• Deborah Sanzaro and Michael Sanzaro are the plaintiffs in this action. Plaintiffs are homeowners and members of a homeowners association ("HOA"). Three incidents occurred at the HOA clubhouse in which Deborah Sanzaro attempted to enter with her Chihuahua, which she claimed was a service animal. In each of these three incidents, Deborah was denied access to the clubhouse. The first incident occurred on March 11, 2009. Deborah entered the club house with her dog and the manager of the HOA asked her why she brought the dog into the clubhouse with her. Deborah explained that her dog assisted her with her disability and was a service animal, however, she could not provide any documentation to the manager as to that effect. She was then asked to leave the clubhouse to which she refused. Only after security was called did Deborah leave. Later, on that same day, Deborah entered the clubhouse with her service dog without any incident. The HOA sent a letter to the plaintiffs after the first incident notifying them that that Deborah had violated the HOA’s governing documents and that a hearing before the HOA board would take place on March 30, 2009. Plaintiffs never showed for this hearing which ultimately resulted in the Board finding that Deborah violated HOA rules and regulations by entering the clubhouse with her dog and not providing documentation. Deborah was assessed multiple fines. Prior to the hearing, the HOA sent out letters to the other residents letting them know that they would accommodate any legitimate service animal if their staff is properly advised of such. They also mailed out a letter regarding the incident with the plaintiffs to all of the other residents. The plaintiffs began to receive hate mail and verbal harassment regarding their dispute with the HOA board. The plaintiffs received many threats and had their property defaced by an anonymous homeowner who spray painted their garage door telling them to get out of the neighborhood. The HOA did nothing to stop this harassment. Plaintiffs filed a complaint with the Nevada Real Estate Division and their claim was submitted to a non-binding arbitrator. Deborah provided a doctor’s statement requesting that her dog be registered as a service dog, a notice of entitlement to disability benefits from the SSA, a doctor’s statement regarding Deborah’s disability, and a statement from Deborah explaining how her dog had been trained to assist her. The Arbitrator found for the Ardiente Homeowners Association because she did not find Deborah’s explanation as to why she needed the dog as being persuasive. The arbitration decision was upheld by the Eighth Judicial District Court of Clark County, Nevada as well as by the Nevada Supreme Court. On July 26, 2010, Plaintiffs entered the clubhouse again with the dog. They were told that they could not come in unless they provided more documentation despite the documentation that the Deborah had provided during the arbitration proceeding. On January 29, 2011 the plaintiffs entered the clubhouse again with the dog and they were again denied entry until the plaintiffs could provide documentation that the dog was a registered service animal. The HOA eventually foreclosed on the plaintiff’s home in order to recover the fines and attorney’s fees that were owed. Plaintiffs then brought 102 causes of action in federal court under the ADA and FHA which were pared down to two questions: (1) whether the HOA clubhouse was a place of public accommodation under the ADA and NRS § 651.075, and (2) whether Plaintiffs requested, and were ultimately refused, a reasonable accommodation under the FHA. For the plaintiff ADA claims, the District Court found that Deborah is disabled as a matter of law and that the HOA and other defendants were aware of her disability at least as of July 27, 2009 (the date of the arbitration). The Court also found that the clubhouse was not a place of public accommodation and that the entire community including the clubhouse was a private establishment. As a result the plaintiffs were not able to establish a claim for disability discrimination under the ADA. For the plaintiff’s FHA claims, the Court found the following: Deborah was qualified as handicapped under the FHA; the defendants were reasonably expected to know about her handicap; an accommodation was necessary for Deborah to use the clubhouse; the dog qualified as a service animal and permitting the dog to accompany Deborah was a reasonable accommodation; and the defendants refused to make the requested accommodation which makes them liable. For the Nevada law claim, it failed because the community and clubhouse are a private establishment and were not considered public accommodations. Plaintiffs were entitled to damages for their FHA claims only. The Court ultimately found in favor of the plaintiffs and awarded $350,000 in compensatory damages, $285,000 in punitive damages and attorneys’ fees and costs of litigation.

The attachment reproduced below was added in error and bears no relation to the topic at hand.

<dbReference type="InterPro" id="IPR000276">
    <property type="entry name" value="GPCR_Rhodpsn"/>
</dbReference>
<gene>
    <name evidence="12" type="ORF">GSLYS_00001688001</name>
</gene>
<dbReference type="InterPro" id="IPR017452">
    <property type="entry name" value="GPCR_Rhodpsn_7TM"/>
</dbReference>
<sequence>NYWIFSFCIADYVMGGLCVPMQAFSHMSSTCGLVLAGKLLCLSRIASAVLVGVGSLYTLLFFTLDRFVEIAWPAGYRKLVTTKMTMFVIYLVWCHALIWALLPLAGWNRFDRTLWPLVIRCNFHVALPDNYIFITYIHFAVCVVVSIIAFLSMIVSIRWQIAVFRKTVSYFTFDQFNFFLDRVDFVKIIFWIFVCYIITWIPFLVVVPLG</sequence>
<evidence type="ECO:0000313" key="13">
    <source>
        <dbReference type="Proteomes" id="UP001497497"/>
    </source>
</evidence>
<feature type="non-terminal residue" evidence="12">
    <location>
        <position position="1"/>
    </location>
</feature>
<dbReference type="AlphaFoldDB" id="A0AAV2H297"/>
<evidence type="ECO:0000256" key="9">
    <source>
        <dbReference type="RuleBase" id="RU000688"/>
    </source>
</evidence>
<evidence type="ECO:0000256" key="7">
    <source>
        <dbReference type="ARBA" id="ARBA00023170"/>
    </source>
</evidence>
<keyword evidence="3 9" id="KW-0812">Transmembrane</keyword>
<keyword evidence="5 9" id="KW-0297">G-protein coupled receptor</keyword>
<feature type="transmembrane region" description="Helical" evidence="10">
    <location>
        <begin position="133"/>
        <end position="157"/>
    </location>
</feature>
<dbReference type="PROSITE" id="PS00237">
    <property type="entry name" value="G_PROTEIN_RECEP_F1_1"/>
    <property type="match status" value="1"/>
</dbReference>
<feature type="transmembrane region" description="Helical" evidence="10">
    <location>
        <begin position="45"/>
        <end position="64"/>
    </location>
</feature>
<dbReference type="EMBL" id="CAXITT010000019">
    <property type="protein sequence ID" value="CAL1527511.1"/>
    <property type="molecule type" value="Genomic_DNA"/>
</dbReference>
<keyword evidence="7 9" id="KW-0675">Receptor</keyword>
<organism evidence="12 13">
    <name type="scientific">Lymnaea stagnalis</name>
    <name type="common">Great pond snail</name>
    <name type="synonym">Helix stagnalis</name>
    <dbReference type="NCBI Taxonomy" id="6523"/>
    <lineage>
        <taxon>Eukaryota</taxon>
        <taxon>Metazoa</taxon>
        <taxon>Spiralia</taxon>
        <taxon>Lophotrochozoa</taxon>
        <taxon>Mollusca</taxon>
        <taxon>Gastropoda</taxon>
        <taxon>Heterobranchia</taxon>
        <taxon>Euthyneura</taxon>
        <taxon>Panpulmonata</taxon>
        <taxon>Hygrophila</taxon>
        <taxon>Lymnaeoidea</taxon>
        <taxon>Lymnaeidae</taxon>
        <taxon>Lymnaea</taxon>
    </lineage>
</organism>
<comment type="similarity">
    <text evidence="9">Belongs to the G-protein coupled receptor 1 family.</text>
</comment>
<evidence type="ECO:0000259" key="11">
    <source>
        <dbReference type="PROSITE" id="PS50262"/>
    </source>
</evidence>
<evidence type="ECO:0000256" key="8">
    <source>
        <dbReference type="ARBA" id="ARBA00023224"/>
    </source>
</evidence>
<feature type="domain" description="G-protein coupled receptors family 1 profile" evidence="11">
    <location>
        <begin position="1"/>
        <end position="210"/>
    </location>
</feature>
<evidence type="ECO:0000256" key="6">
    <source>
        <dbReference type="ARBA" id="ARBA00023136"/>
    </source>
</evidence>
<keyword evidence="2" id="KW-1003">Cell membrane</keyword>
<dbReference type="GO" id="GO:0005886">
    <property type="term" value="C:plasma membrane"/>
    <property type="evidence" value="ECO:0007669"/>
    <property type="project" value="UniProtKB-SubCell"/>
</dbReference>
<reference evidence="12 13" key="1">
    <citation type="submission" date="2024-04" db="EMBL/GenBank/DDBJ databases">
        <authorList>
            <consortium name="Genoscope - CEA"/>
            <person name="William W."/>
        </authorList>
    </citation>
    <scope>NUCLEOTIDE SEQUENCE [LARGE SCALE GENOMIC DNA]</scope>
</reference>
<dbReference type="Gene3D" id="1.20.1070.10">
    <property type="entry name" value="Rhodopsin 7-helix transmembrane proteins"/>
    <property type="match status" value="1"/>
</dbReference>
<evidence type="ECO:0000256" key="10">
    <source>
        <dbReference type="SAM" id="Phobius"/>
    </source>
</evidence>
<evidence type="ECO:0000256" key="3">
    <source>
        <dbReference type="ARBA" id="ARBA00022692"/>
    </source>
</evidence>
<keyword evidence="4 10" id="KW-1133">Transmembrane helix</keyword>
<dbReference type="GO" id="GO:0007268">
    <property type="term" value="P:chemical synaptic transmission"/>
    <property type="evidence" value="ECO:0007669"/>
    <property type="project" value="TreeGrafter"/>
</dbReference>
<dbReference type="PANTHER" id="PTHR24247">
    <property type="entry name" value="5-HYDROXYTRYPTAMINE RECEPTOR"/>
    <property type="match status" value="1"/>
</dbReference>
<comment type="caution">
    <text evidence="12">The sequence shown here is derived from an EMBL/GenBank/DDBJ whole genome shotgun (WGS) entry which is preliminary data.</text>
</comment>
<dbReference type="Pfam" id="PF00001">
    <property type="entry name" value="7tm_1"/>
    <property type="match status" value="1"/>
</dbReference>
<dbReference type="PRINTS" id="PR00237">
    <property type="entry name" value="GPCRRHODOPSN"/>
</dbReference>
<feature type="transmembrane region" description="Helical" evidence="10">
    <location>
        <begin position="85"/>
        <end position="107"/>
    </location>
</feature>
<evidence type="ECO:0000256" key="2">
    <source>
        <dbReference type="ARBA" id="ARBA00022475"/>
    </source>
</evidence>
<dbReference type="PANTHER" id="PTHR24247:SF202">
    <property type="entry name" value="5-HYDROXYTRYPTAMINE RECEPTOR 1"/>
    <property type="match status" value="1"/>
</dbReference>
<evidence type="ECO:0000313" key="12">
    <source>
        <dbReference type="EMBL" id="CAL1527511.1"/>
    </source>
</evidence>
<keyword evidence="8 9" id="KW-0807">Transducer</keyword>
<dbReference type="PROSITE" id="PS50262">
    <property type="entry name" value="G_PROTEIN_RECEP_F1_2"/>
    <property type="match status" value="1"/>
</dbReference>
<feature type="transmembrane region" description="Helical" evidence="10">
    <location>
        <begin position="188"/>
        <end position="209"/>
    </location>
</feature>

• A dog bite victim sought damages against absentee landlords after the tenant's bull mastiff dog bit him in right thigh. The deposition testimony of one landlord indicated that he visited the rental house approximately once per month to collect rent and check on the house in general, and only on two of those occasions did he see the dog. During one of these visits, he petted the dog without incident. Thus, the landlord established that he neither knew nor should have known that the dog had vicious propensities, and that he did not have sufficient control over the premises to allow him to remove or confine the dog.